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Redstart headaches: moult & primary spacing

Eastern Black Redstart, 1 cy male, October 2008, Kazakhstan (Arend Wassink)

Redstart articles coming up!

The ID article on Eastern Black Redstart vs. hybrids that I wrote with Nicolas Martinez (check his site for interesting info on redstarts and other stuff) for Dutch Birding is still on the desk of the editors. EDIT June 2018: it has now been published

Nicolas, Bernd Nicolai and myself (as the 3rd author) also wrote an article on hybrids in Europe from a biological/ ecological perspective that will be offered to British Birds. Once published, I hope to add the pdf to the status and distribution section of this site.

Eastern Black in Holland: losing count?

In the mean time the number of Eastern Black Redstart records in the Netherlands is exploding. Two years ago we only had three accepted records: one from 2003 and two from 2012. Since I already shared our ID findings with the Dutch rarity committee CDNA, this bird from 2011 has now been accepted as the retrospective second record (it was rejected at the time since the wing formula was not photographed).

The Autumn of the Sibes in 2016 brought no less then three birds, with another one discovered early 2017. And that excludes this bird that was unfortunately not photographed well enough to safely exclude a hybrid Common x Black.

I was lucky enough to find this bird myself on Terschelling, on 5 November 2016, the 6th record:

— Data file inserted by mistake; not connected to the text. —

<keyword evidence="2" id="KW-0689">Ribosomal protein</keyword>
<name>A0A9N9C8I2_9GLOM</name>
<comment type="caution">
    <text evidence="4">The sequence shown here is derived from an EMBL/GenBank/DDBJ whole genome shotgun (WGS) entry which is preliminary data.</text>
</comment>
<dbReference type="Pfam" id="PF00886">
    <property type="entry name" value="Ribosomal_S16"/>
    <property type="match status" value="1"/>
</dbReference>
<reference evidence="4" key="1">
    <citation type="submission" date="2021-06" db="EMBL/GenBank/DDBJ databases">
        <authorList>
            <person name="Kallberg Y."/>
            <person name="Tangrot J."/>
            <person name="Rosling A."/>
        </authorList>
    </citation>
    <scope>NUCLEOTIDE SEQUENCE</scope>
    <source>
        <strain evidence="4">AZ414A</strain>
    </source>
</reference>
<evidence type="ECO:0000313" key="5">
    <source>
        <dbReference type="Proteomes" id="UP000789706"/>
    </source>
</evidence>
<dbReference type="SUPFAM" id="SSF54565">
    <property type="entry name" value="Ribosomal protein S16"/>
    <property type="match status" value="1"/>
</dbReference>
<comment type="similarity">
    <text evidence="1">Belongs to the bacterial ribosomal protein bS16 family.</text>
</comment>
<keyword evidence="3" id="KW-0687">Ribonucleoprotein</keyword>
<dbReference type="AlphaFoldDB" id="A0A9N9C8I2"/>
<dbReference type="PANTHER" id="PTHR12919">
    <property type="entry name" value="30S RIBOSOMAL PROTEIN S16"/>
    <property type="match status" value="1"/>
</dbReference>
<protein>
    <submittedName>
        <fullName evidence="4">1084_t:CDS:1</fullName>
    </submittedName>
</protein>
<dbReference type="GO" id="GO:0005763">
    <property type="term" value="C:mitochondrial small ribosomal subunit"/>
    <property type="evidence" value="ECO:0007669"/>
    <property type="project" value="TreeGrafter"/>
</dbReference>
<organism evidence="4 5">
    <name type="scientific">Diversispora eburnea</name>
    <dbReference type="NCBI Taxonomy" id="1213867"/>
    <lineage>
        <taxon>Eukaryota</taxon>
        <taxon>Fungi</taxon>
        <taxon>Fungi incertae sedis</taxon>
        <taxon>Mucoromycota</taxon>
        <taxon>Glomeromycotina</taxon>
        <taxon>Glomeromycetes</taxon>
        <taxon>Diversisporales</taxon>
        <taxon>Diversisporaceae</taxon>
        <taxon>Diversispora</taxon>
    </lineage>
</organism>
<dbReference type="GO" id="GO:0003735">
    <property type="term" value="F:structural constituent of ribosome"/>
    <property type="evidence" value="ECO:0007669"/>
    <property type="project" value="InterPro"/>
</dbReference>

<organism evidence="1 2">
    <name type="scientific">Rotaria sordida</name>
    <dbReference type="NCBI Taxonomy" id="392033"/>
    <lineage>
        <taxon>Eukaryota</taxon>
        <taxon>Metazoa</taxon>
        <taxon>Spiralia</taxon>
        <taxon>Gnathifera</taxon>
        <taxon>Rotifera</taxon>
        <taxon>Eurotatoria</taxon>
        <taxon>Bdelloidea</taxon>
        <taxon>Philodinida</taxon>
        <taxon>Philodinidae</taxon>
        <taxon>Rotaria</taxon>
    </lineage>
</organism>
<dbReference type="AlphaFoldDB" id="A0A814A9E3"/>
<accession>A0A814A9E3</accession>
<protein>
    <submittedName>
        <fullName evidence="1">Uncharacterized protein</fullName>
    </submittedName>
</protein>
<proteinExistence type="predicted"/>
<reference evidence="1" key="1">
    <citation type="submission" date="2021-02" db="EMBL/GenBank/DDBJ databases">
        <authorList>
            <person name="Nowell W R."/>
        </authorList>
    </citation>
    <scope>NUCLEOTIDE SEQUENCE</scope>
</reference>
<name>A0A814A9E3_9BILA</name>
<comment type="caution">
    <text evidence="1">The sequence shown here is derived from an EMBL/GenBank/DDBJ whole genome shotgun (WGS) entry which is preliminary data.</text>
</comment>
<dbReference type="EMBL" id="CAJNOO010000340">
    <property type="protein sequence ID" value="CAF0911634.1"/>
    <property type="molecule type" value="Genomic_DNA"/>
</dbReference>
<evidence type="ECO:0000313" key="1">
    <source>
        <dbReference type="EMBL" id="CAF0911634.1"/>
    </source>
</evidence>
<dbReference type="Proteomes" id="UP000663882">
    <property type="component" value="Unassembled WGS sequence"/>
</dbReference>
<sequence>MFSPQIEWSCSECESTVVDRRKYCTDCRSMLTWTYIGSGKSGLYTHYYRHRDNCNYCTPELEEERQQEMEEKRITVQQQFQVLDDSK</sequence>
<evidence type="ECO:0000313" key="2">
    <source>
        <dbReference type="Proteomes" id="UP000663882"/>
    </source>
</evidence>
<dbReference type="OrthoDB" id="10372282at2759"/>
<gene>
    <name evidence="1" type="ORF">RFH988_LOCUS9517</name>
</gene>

And then came 2017/2018. No influx in Europe, but nonetheless: there were another two records in autumn and a lovely wintering bird was found in Groningen early 2018. As far as I know no other European country got so many this season! I went out to twitch the Groningen bird:

We now suddenly have 11 records: from mega to 'just' a rarity within a year-and-a-half!

2003: 1

2011: 1

2012: 2

2016: 3

2017: 3

2018: 1

How many individuals?

Some birders wondered whether the autumn 2017 records belonged to the same individual, since the bird on Texel popped up the day after the one from Dongeradeel was last seen.

Well, they are different individuals. They e.g. differ in the number of moulted greater coverts, primary spacing and shape and size of the breast patch. See the difference in adult (greyish edges) greater coverts at Dongeradeel (left) and Texel (right; pics stolen without permission from waarneming.nl from Martijn Bot and Eric Menkveld)

Moult and primary spacing

All Dutch records are of immature males (9 out of 11 birds photographed well enough; the other two seem to show juvenile greater coverts, but a moult contrast cannot be seen; the Maasvlakte bird does how ever show a contrast between the moulted lesser and median coverts and the seemingly unmoulted greater).

The primary spacing and moulted greater coverts of

'my' bird on Terschelling, November 2016